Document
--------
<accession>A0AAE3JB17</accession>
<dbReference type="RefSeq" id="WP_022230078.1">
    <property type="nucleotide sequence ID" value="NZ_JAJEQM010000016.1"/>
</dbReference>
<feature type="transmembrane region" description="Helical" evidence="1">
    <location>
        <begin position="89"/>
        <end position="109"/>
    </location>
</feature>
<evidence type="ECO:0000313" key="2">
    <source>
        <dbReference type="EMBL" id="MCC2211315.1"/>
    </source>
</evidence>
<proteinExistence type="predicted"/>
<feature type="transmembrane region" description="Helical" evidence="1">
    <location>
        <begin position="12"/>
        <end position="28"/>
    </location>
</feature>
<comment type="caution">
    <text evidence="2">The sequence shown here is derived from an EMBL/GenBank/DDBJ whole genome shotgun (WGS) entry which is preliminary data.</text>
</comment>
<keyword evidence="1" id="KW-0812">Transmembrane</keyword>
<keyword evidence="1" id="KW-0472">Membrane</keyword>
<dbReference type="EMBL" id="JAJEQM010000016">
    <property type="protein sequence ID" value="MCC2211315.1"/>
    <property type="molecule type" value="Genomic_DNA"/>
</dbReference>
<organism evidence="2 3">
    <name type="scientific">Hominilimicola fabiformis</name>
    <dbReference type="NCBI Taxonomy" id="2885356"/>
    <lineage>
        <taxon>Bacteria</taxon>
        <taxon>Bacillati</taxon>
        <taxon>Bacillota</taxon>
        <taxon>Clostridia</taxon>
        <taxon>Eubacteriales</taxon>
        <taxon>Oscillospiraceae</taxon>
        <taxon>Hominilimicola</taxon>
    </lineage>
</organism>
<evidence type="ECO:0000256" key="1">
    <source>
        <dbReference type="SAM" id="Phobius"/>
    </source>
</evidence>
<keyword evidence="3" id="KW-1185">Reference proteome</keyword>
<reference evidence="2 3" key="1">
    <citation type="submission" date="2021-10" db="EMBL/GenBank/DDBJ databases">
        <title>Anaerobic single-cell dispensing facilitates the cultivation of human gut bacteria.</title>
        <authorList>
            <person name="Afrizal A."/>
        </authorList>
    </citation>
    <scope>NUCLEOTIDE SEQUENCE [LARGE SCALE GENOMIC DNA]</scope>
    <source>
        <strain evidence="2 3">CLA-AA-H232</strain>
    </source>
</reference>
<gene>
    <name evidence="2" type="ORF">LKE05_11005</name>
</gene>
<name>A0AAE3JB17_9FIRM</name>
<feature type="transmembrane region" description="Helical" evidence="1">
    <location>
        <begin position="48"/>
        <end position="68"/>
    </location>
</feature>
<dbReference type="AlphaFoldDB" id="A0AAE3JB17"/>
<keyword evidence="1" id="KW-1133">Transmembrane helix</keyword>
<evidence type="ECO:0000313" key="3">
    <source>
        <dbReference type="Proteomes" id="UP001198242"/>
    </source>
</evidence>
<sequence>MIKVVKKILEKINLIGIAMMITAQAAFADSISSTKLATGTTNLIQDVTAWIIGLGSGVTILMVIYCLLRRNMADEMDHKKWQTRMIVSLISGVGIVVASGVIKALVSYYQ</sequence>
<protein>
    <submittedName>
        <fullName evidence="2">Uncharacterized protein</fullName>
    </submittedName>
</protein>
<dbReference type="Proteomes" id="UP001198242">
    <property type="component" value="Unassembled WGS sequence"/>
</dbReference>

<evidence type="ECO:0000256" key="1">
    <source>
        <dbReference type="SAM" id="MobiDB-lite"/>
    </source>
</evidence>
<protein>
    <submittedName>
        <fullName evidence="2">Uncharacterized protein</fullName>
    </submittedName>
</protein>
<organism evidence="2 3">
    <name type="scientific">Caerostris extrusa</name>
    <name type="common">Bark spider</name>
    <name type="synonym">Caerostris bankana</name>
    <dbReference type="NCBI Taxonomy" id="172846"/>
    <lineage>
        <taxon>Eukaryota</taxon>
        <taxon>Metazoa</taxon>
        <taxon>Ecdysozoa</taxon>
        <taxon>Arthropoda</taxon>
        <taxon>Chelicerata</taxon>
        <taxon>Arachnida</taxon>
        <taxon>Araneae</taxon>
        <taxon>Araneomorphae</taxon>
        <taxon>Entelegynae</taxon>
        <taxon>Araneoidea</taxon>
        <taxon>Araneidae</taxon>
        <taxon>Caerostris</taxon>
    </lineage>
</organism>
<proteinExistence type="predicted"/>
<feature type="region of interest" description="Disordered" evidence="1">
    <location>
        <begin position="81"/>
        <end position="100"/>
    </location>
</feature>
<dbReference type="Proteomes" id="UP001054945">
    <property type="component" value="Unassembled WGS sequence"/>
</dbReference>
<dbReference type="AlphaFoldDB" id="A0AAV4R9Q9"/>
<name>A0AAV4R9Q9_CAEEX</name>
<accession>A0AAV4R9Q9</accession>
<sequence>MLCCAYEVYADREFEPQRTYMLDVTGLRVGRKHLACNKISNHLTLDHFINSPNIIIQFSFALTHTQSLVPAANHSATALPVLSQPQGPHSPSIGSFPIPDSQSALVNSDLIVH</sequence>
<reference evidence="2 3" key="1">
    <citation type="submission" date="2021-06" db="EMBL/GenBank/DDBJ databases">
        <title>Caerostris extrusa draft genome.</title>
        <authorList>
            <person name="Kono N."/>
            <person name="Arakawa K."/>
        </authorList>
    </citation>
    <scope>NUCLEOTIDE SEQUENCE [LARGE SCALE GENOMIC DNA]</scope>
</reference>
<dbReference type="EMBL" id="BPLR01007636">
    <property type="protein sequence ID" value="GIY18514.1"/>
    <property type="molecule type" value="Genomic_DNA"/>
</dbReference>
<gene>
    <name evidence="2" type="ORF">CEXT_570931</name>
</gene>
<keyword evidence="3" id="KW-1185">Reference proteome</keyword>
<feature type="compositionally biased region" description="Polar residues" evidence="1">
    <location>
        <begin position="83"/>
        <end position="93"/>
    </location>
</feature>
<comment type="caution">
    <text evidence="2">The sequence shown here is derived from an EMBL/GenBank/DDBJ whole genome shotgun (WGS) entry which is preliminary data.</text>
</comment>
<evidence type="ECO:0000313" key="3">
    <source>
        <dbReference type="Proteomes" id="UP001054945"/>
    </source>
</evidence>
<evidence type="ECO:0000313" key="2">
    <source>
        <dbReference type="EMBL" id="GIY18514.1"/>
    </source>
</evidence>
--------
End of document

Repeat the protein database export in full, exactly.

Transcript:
<accession>A0AAE3JB17</accession>
<dbReference type="RefSeq" id="WP_022230078.1">
    <property type="nucleotide sequence ID" value="NZ_JAJEQM010000016.1"/>
</dbReference>
<feature type="transmembrane region" description="Helical" evidence="1">
    <location>
        <begin position="89"/>
        <end position="109"/>
    </location>
</feature>
<evidence type="ECO:0000313" key="2">
    <source>
        <dbReference type="EMBL" id="MCC2211315.1"/>
    </source>
</evidence>
<proteinExistence type="predicted"/>
<feature type="transmembrane region" description="Helical" evidence="1">
    <location>
        <begin position="12"/>
        <end position="28"/>
    </location>
</feature>
<comment type="caution">
    <text evidence="2">The sequence shown here is derived from an EMBL/GenBank/DDBJ whole genome shotgun (WGS) entry which is preliminary data.</text>
</comment>
<keyword evidence="1" id="KW-0812">Transmembrane</keyword>
<keyword evidence="1" id="KW-0472">Membrane</keyword>
<dbReference type="EMBL" id="JAJEQM010000016">
    <property type="protein sequence ID" value="MCC2211315.1"/>
    <property type="molecule type" value="Genomic_DNA"/>
</dbReference>
<organism evidence="2 3">
    <name type="scientific">Hominilimicola fabiformis</name>
    <dbReference type="NCBI Taxonomy" id="2885356"/>
    <lineage>
        <taxon>Bacteria</taxon>
        <taxon>Bacillati</taxon>
        <taxon>Bacillota</taxon>
        <taxon>Clostridia</taxon>
        <taxon>Eubacteriales</taxon>
        <taxon>Oscillospiraceae</taxon>
        <taxon>Hominilimicola</taxon>
    </lineage>
</organism>
<evidence type="ECO:0000256" key="1">
    <source>
        <dbReference type="SAM" id="Phobius"/>
    </source>
</evidence>
<keyword evidence="3" id="KW-1185">Reference proteome</keyword>
<reference evidence="2 3" key="1">
    <citation type="submission" date="2021-10" db="EMBL/GenBank/DDBJ databases">
        <title>Anaerobic single-cell dispensing facilitates the cultivation of human gut bacteria.</title>
        <authorList>
            <person name="Afrizal A."/>
        </authorList>
    </citation>
    <scope>NUCLEOTIDE SEQUENCE [LARGE SCALE GENOMIC DNA]</scope>
    <source>
        <strain evidence="2 3">CLA-AA-H232</strain>
    </source>
</reference>
<gene>
    <name evidence="2" type="ORF">LKE05_11005</name>
</gene>
<name>A0AAE3JB17_9FIRM</name>
<feature type="transmembrane region" description="Helical" evidence="1">
    <location>
        <begin position="48"/>
        <end position="68"/>
    </location>
</feature>
<dbReference type="AlphaFoldDB" id="A0AAE3JB17"/>
<keyword evidence="1" id="KW-1133">Transmembrane helix</keyword>
<evidence type="ECO:0000313" key="3">
    <source>
        <dbReference type="Proteomes" id="UP001198242"/>
    </source>
</evidence>
<sequence>MIKVVKKILEKINLIGIAMMITAQAAFADSISSTKLATGTTNLIQDVTAWIIGLGSGVTILMVIYCLLRRNMADEMDHKKWQTRMIVSLISGVGIVVASGVIKALVSYYQ</sequence>
<protein>
    <submittedName>
        <fullName evidence="2">Uncharacterized protein</fullName>
    </submittedName>
</protein>
<dbReference type="Proteomes" id="UP001198242">
    <property type="component" value="Unassembled WGS sequence"/>
</dbReference>

<evidence type="ECO:0000256" key="1">
    <source>
        <dbReference type="SAM" id="MobiDB-lite"/>
    </source>
</evidence>
<protein>
    <submittedName>
        <fullName evidence="2">Uncharacterized protein</fullName>
    </submittedName>
</protein>
<organism evidence="2 3">
    <name type="scientific">Caerostris extrusa</name>
    <name type="common">Bark spider</name>
    <name type="synonym">Caerostris bankana</name>
    <dbReference type="NCBI Taxonomy" id="172846"/>
    <lineage>
        <taxon>Eukaryota</taxon>
        <taxon>Metazoa</taxon>
        <taxon>Ecdysozoa</taxon>
        <taxon>Arthropoda</taxon>
        <taxon>Chelicerata</taxon>
        <taxon>Arachnida</taxon>
        <taxon>Araneae</taxon>
        <taxon>Araneomorphae</taxon>
        <taxon>Entelegynae</taxon>
        <taxon>Araneoidea</taxon>
        <taxon>Araneidae</taxon>
        <taxon>Caerostris</taxon>
    </lineage>
</organism>
<proteinExistence type="predicted"/>
<feature type="region of interest" description="Disordered" evidence="1">
    <location>
        <begin position="81"/>
        <end position="100"/>
    </location>
</feature>
<dbReference type="Proteomes" id="UP001054945">
    <property type="component" value="Unassembled WGS sequence"/>
</dbReference>
<dbReference type="AlphaFoldDB" id="A0AAV4R9Q9"/>
<name>A0AAV4R9Q9_CAEEX</name>
<accession>A0AAV4R9Q9</accession>
<sequence>MLCCAYEVYADREFEPQRTYMLDVTGLRVGRKHLACNKISNHLTLDHFINSPNIIIQFSFALTHTQSLVPAANHSATALPVLSQPQGPHSPSIGSFPIPDSQSALVNSDLIVH</sequence>
<reference evidence="2 3" key="1">
    <citation type="submission" date="2021-06" db="EMBL/GenBank/DDBJ databases">
        <title>Caerostris extrusa draft genome.</title>
        <authorList>
            <person name="Kono N."/>
            <person name="Arakawa K."/>
        </authorList>
    </citation>
    <scope>NUCLEOTIDE SEQUENCE [LARGE SCALE GENOMIC DNA]</scope>
</reference>
<dbReference type="EMBL" id="BPLR01007636">
    <property type="protein sequence ID" value="GIY18514.1"/>
    <property type="molecule type" value="Genomic_DNA"/>
</dbReference>
<gene>
    <name evidence="2" type="ORF">CEXT_570931</name>
</gene>
<keyword evidence="3" id="KW-1185">Reference proteome</keyword>
<feature type="compositionally biased region" description="Polar residues" evidence="1">
    <location>
        <begin position="83"/>
        <end position="93"/>
    </location>
</feature>
<comment type="caution">
    <text evidence="2">The sequence shown here is derived from an EMBL/GenBank/DDBJ whole genome shotgun (WGS) entry which is preliminary data.</text>
</comment>
<evidence type="ECO:0000313" key="3">
    <source>
        <dbReference type="Proteomes" id="UP001054945"/>
    </source>
</evidence>
<evidence type="ECO:0000313" key="2">
    <source>
        <dbReference type="EMBL" id="GIY18514.1"/>
    </source>
</evidence>